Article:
Syntax diagrams (by )

I've always liked syntax diagrams as a way of describing languages. They make it clear what options are legal in any given situation.

However, drawing them by hand is tedious, so after a moment's thought, I realised it would be pretty trivial to design a reasonable layout algorithm to generate them automatically.

And so, on a train journey, banterpixra was born!

It's quite simple. It takes a BNF-esque grammer, encoded in s-expressions like so:

 . (choice
    (seq "(elidable" " " literal ")")
    (seq "(optional" " " rule ")")
    (seq "(zero-or-more" " " rule ")")
    (seq "(one-or-more" " " rule ")")
    (seq "(seq" (one-or-more (seq " " rule)) ")")
    (seq "(choice" (one-or-more (seq " " rule)) ")")
    (seq "(optional-choice" (one-or-more (seq " " rule)) ")")
    (seq "(comment" " " literal " " rule ")")))

...and it turns it into a nice syntax diagram, rendered as an SVG file. I found producing an SVG to be a very easy way of generating vector images - SVG is quite a decent format to generate, and inkscape will happily convert .svg files to .png and .pdf from the command line, so it's easy to automate rendering.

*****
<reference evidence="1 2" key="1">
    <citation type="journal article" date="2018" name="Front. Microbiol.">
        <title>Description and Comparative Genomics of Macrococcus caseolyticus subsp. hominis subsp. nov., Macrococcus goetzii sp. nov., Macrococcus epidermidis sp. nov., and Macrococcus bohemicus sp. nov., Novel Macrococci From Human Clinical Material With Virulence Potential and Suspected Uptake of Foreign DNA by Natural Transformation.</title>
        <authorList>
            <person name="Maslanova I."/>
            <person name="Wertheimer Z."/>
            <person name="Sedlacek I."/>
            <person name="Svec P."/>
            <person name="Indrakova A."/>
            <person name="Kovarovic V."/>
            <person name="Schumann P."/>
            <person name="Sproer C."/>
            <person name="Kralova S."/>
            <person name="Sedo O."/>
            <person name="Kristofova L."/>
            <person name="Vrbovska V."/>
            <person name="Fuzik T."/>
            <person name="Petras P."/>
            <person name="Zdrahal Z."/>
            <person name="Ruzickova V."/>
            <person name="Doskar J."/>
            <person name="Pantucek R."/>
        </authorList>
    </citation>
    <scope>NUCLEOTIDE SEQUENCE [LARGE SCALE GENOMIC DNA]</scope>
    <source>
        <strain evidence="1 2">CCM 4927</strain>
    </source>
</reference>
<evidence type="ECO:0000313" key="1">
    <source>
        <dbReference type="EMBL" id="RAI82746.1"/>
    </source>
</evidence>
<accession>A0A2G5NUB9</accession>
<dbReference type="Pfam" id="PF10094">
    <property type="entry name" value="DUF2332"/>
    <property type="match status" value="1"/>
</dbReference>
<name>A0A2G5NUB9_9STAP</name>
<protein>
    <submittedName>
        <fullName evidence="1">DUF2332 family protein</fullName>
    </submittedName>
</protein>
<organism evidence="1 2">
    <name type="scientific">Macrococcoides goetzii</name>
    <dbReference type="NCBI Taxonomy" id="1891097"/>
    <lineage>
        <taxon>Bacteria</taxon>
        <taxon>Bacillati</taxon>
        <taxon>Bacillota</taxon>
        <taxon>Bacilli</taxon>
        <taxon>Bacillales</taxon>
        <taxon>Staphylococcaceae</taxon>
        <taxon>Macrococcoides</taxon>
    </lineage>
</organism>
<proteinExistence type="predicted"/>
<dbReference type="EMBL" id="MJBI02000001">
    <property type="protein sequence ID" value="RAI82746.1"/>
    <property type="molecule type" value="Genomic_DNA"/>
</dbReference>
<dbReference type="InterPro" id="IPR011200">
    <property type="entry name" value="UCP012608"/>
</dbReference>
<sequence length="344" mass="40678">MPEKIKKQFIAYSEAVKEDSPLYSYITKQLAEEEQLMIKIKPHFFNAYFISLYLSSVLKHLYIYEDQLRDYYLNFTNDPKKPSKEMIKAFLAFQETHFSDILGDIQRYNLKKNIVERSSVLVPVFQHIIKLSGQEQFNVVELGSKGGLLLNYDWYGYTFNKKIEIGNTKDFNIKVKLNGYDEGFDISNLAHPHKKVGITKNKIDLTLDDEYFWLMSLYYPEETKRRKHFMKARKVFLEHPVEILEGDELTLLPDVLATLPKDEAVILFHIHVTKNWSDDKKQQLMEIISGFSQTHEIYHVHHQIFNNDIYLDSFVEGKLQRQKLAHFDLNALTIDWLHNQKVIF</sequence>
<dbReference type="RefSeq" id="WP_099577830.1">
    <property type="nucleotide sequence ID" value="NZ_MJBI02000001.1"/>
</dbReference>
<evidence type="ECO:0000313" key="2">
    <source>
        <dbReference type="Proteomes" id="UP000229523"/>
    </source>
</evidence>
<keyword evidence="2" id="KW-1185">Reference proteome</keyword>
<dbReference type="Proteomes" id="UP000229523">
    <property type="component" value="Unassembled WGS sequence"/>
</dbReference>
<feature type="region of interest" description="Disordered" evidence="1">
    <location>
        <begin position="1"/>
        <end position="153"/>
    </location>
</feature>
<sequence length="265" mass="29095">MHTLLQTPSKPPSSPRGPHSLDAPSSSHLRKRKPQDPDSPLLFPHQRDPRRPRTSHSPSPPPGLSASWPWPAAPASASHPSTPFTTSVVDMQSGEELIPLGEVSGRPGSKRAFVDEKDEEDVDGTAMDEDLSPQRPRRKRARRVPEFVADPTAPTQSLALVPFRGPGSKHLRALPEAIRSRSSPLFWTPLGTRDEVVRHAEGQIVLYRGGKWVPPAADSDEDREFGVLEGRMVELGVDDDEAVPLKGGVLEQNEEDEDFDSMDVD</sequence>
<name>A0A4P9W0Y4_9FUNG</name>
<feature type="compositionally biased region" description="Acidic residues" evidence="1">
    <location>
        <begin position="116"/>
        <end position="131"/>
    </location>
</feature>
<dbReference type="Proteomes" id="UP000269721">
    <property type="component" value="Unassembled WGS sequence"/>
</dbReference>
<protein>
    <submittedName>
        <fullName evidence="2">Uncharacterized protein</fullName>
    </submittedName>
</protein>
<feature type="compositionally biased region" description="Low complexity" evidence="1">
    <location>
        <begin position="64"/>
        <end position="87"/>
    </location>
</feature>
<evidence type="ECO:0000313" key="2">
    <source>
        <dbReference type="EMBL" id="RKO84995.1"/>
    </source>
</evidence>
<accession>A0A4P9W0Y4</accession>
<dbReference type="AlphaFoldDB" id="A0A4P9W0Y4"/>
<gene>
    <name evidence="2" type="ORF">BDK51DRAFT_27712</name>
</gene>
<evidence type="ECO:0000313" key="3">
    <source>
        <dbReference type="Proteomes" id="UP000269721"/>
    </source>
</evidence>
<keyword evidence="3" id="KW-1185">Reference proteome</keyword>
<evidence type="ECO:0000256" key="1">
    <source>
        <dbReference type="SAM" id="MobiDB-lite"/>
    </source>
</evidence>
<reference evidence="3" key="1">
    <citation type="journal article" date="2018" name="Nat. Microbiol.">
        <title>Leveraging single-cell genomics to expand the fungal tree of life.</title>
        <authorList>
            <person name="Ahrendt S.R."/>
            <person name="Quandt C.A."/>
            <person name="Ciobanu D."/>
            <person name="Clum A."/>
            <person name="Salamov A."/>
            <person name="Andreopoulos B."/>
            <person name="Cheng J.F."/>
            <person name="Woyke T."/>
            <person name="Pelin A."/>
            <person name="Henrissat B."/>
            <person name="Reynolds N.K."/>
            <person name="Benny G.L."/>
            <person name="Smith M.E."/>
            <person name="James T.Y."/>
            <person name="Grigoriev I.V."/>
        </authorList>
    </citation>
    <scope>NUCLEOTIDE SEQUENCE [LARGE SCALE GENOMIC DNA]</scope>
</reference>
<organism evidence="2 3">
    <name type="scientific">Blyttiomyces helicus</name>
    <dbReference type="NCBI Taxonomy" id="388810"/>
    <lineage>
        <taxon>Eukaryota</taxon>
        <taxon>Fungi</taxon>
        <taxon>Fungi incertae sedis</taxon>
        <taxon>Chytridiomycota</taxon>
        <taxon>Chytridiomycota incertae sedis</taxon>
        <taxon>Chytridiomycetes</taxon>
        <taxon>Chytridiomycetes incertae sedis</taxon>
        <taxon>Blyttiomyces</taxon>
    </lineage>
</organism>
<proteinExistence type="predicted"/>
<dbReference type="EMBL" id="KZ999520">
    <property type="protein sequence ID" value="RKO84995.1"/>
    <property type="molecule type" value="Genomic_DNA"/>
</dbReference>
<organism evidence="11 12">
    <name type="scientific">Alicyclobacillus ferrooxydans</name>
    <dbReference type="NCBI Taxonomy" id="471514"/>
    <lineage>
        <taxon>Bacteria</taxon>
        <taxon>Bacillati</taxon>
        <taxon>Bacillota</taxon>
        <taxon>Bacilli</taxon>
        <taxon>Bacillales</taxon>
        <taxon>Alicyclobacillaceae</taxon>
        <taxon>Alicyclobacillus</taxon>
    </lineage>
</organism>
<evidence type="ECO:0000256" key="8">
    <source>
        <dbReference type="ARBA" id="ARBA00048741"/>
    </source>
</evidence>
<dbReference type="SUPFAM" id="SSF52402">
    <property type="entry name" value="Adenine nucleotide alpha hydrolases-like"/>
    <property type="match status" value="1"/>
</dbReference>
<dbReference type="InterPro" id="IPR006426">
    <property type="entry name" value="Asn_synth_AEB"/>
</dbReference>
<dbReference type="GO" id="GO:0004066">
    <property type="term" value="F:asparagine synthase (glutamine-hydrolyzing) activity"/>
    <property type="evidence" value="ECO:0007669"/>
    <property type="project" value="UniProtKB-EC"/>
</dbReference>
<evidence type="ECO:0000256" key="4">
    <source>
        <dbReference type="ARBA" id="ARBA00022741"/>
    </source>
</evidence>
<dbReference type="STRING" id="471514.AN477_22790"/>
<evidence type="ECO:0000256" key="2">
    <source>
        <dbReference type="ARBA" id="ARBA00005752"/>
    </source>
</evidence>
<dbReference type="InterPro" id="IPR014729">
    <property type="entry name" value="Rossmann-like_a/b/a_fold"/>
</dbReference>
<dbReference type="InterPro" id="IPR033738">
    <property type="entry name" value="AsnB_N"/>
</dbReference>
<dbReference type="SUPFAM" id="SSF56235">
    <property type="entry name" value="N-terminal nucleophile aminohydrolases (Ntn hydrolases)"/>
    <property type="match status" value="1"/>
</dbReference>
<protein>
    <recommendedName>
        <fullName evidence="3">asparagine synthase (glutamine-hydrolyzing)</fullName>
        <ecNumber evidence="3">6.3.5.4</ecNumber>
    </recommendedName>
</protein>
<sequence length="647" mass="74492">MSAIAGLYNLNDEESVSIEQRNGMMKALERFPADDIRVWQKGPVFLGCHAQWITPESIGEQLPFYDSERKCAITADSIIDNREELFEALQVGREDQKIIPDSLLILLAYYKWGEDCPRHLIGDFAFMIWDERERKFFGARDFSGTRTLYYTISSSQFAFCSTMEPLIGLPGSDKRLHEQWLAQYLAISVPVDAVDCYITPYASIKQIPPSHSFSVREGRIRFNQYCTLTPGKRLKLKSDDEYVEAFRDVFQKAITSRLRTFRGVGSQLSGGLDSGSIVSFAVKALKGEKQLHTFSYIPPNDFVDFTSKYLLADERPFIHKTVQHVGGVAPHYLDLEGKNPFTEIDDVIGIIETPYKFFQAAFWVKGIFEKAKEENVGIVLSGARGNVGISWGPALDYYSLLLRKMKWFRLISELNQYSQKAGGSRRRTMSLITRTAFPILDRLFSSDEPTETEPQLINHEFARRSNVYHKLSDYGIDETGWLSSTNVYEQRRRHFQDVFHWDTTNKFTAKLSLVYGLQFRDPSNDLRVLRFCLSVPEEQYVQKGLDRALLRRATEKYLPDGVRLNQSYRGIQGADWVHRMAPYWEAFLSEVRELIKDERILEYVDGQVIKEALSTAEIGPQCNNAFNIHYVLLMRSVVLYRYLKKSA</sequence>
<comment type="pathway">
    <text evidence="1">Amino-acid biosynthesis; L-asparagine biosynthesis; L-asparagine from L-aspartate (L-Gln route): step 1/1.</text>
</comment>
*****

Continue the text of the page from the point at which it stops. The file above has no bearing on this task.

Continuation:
The layout algorithm is quite easy. The BNF is parsed, and a tree of layout objects generated from the bottom up. Layout objects may contain other layout objects, recursively, and cover a rectangular extent of the two-dimensional plane. New layout objects are created at the origin, and then the parent layout looks at the sizes of the child layouts within it, and relocates them to appropriate locations within itself. When the layout object tree has been generated, it's processed top-down to generate actual SVG. Each different type of layout object renders its children recursively (unless it's a terminal, in which case it just renders itself at the chosen location), then it adds the arrows and lines that join the children together.

That's really all there is to it.

The output is quite decent, if your browser supports SVG!

1 Comment

  • By elderK, Tue 12th Feb 2013 @ 10:35 am

    I've been looking for something like this! Doing this kind of thing in GraphViz by hand is tedious as hell.

    And you're right: syntax diagrams are very useful and far easier to understand in a glance than a bunch of BNF rules.

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